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TORONTO, May 8 (Reuters) - The Toronto Stock Exchange’s main index surged late to finish the session up more than 200 points on Thursday as rising commodity prices prices lit a fire under shares of gold and energy producers.
The S&P/TSX composite index .GSPTSE rose 236.46 points, or 1.65 percent, to close at 14,607.99.
Nine of the 10 TSX subgroups rose during the session, led by a 3.03 gain among energy stocks and a 3.36 percent surge in materials issues, particularly among mining companies.
“We were led by the traditional leaders in Canada, the energy, golds and mines,” said Ian Nakamoto, director of research at MacDougall, MacDougall and MacTier.
Crude oil prices surged to a fourth-straight record high during the session, pushing above $124 a barrel and igniting shares of heavyweight producers such as Canadian Natural Resources (CNQ.TO), which rose 4.6 percent to C$96, and Suncor Energy (SU.TO), up 4.3 percent at C$126.25.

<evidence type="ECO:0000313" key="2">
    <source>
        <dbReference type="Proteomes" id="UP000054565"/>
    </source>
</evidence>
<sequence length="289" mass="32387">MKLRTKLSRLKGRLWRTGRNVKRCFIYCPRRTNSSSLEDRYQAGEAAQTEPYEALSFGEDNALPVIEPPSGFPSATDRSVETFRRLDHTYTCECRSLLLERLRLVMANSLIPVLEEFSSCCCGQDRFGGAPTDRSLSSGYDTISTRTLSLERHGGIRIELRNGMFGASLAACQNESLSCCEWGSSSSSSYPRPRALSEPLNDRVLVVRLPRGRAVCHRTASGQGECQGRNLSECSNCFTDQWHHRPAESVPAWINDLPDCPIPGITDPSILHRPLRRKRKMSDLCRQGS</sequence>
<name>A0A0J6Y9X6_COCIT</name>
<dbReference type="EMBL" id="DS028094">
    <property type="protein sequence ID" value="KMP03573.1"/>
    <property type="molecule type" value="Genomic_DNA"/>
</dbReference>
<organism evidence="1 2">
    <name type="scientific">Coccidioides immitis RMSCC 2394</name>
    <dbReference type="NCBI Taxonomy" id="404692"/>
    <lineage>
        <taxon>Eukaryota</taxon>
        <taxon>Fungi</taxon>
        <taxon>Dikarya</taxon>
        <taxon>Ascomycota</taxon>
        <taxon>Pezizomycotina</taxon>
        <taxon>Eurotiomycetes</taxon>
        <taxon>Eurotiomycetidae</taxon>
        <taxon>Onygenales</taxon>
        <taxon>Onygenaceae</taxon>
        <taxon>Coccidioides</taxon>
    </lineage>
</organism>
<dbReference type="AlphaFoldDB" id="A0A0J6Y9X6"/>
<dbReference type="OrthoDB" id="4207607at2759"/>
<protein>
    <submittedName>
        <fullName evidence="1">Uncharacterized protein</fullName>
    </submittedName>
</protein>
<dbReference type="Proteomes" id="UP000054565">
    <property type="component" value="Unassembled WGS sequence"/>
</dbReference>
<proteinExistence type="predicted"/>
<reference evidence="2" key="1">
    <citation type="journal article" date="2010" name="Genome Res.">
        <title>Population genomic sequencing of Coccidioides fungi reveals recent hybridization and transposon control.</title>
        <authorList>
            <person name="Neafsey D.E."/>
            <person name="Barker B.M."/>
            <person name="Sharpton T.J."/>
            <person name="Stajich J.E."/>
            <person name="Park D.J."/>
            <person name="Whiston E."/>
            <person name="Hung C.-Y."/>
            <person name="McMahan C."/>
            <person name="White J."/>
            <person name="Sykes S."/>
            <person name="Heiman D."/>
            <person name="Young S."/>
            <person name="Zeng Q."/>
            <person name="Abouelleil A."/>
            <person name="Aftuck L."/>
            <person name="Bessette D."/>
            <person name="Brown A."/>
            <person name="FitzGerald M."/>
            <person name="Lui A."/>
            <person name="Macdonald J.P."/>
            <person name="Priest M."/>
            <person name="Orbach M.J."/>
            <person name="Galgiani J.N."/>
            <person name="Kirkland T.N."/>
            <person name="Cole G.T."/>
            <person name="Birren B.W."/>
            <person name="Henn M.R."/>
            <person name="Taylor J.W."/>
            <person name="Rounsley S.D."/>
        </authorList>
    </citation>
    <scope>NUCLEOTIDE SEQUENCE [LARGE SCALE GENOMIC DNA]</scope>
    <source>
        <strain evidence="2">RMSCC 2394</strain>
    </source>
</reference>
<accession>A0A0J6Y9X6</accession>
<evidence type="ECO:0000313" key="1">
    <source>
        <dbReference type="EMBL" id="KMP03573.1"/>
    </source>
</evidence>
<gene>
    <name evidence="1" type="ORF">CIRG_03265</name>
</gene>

Top gold producer Barrick Gold Corp (ABX.TO) leaped 4.6 percent to C$41.00 as bullion prices charged above $880 an ounce.
Despite widespread worries about the economy, the Canadian market has been charging higher since March, and is now within striking distance of its record high of 14,646.82, hit last July.
Nakamoto said equity investors have been calmed by actions of the Canadian and U.S. central banks, which have steadily cut interest rates as economic figures have weakened.
Shares of Alimentation Couche-Tard (ATDb.TO) added 3.8 percent to C$15.40, after the company said it had partnered with Irving Oil to take over the operation of 252 stores in Atlantic Canada and New England.
The financial sector was the sole group on the downside, dipping 0.84 percent, and weighed down by Manulife Financial (MFC.TO), which dropped 5.1 percent to C$36.90 after reporting a 12 percent drop in quarterly profit.
Kingsway Financial (KFS.TO) plunged 30.1 percent to C$9.97 after the insurer said it swung to a quarterly loss, prompting analysts to lower their price targets on the company.
$1=$1.02 Canadian Reporting by Cameron French; Editing by Peter Galloway